Another Home Health “Compare” to Make

In reviewing many home health denials, medical reviewers often identify patterns that highlight areas of focus. One of these patterns relates to therapy requirements.

Agencies must have orders for therapy and show therapy service is skilled, reasonable, and necessary. In addition, the requirement for a 30-day therapy reassessment must occur. And it is this requirement where too many home health agencies fail.

What is missing?

From a recent explanation of a partial home health denial of therapy service:

“Documentation does not contain a completed 30 day Physical Therapy reevaluation. The reassessment is missing documentation of comparison of the prior evaluation. Therefore, Physical Therapy Billed 9/18/17, 9/21/17, 9/26/17, 9/28/17, 10/3/17, 10/10/17, and 10/12/17 are not covered.”

CMS requires in both 42 CFR 409.44(c)(2)(i)(B) and (C) that at least every 30 days a reassessment is completed by each therapy discipline providing service: “(B) At least every 30 calendar days a qualified therapist (instead of an assistant) must provide the needed therapy service and functionally reassess the patient in accordance with § 409.44(c)(2)(i)(A). Where more than one discipline of therapy is being provided, a qualified therapist from each of the disciplines must provide the needed therapy service and functionally reassess the patient in accordance with § 409.44(c)(2)(i)(A) at least every 30 calendar days.

When are therapy visits covered?

(C) As specified in paragraphs (c)(2)(i)(A) and (B) of this section, therapy visits for the therapy discipline(s) not in compliance with these policies will not be covered until the following conditions are met:

  1. The qualified therapist has completed the reassessment and objective measurement of the effectiveness of the therapy as it relates to the therapy goals. As long as paragraphs (c)(2)(i)(C)(2) and (c)(2)(i)(C)(3) of this section are met, therapy coverage resumes with the completed reassessment therapy visit.
  2. The qualified therapist has determined if goals have been achieved or require updating.
  3. The qualified therapist has documented measurement results and corresponding therapy effectiveness in the clinical record in accordance with paragraph (c)(2)(i)(F)of this section.”

Anything else required?

As a matter of fact, yes. Internet-Only Manual (IOM), Medicare Benefit Policy Manual (MBPM), Pub. 100-02, Chapter 7, Section 40.2.1 (b.)(ii) also requires this reassessment:

“ii. Reassessment at least every 30 days (performed in conjunction with an ordered therapy service)

  • At least once every 30 days, for each therapy discipline for which services are provided, a qualified therapist (instead of an assistant) must provide the ordered therapy service, functionally reassess the patient, and compare the resultant measurement to prior assessment measurements. The therapist must document in the clinical record the measurement results along with the therapist’s determination of the effectiveness of therapy, or lack thereof.” [emphasis added]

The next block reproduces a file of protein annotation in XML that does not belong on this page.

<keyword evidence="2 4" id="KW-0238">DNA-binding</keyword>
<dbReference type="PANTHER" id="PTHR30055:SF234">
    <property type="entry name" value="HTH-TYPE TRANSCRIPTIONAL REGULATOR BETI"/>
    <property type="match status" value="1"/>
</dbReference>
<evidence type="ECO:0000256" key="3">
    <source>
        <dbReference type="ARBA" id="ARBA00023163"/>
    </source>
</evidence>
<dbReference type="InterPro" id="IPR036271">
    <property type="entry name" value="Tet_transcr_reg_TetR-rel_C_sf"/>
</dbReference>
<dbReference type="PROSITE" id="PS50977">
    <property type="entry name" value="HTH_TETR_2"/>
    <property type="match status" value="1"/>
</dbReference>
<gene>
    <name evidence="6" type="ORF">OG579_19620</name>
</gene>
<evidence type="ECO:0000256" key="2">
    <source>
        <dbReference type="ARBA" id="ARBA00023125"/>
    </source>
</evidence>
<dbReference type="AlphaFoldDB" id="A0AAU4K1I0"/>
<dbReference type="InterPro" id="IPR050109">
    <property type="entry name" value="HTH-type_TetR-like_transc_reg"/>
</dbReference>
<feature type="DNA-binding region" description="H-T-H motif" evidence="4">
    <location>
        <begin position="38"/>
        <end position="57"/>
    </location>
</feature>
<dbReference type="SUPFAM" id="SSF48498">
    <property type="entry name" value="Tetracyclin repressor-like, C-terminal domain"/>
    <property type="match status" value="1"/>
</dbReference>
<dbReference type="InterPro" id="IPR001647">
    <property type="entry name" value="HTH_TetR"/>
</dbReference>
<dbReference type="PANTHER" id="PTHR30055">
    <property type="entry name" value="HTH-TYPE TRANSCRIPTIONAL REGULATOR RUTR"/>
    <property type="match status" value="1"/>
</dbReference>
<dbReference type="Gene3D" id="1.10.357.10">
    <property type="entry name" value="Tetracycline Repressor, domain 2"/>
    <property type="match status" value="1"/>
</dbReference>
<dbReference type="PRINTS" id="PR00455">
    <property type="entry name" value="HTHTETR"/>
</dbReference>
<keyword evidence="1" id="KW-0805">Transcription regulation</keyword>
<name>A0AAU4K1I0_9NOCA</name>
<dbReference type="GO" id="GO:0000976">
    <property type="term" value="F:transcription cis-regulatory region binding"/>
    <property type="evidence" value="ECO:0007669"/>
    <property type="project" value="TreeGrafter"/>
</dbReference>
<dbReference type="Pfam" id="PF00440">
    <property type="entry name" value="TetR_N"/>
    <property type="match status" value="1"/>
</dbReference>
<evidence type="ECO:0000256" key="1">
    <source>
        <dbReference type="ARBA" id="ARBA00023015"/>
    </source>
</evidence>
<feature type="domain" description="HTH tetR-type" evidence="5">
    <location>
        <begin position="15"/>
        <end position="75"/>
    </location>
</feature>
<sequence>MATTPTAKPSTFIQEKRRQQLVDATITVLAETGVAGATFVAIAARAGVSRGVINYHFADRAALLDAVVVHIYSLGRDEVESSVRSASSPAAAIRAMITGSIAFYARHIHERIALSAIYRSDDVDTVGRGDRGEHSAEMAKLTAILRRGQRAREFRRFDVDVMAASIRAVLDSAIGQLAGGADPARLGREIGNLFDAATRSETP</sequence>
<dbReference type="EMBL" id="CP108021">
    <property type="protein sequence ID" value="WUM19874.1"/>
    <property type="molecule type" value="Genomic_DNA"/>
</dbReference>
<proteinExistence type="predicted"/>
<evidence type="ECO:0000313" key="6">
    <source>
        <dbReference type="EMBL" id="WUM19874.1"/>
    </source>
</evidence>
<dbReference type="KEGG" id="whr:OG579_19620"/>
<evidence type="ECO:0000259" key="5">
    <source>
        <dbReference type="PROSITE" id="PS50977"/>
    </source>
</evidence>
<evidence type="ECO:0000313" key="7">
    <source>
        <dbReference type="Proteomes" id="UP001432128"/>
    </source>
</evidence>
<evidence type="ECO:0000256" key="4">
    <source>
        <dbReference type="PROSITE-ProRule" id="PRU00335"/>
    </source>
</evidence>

Now—what are agencies missing that gets them the home health denial?

Agencies complete the reassessment. They have one for each therapy discipline providing service. They complete it within 30 days of last assessment. However, they do not “compare the resultant measurement to prior assessment measurements.”

Above all, the clinical records must clearly show these comparisons. It is not enough to document current status of the reassessment and have the prior assessment in the clinical record. There must be a documented comparison of the reassessment findings, which is then used to assess progress. Similarly, the comparison highlights need to amend or change the plan of care.

Too many Electronic Medical Record (EMR) systems fail to cue the therapist to make this comparison or are not configured to make the comparison. As a result, some leave this as a narrative statement and some make no mention at all of comparing the reassessment findings to the prior assessment findings.

Eliminating this denial.

Therefore, to eliminate this unnecessary denial, home health agencies should:

  • Evaluate their current EMR to see what it contains relative to this requirement.
  • Inservice therapy and Quality Assurance staff on this requirement so that the required content can be included in the medical record timely.
  • Institute this as a reviewed item during record review and prior to final billing. If the reassessment is found to be deficient with the comparison, a communication/late entry note clarifying the content can be admitted to the record prior to final billing.

CMS puts enough pressure on home health agencies to make a favorable comparison (Home Health Compare): do not forget to have your therapists make their required comparison to avoid denials. Likewise, do not forget – this also applies to many Medicare Advantage plans that seem especially attuned to this issue when reviewing records.


QIRT is prepared to support your agency via readiness audits, checklists, and a team of experts. Find out more.

By Joe Osentoski, BAS, RN-BC, QIRT Reimbursement Recovery and Appeals Director

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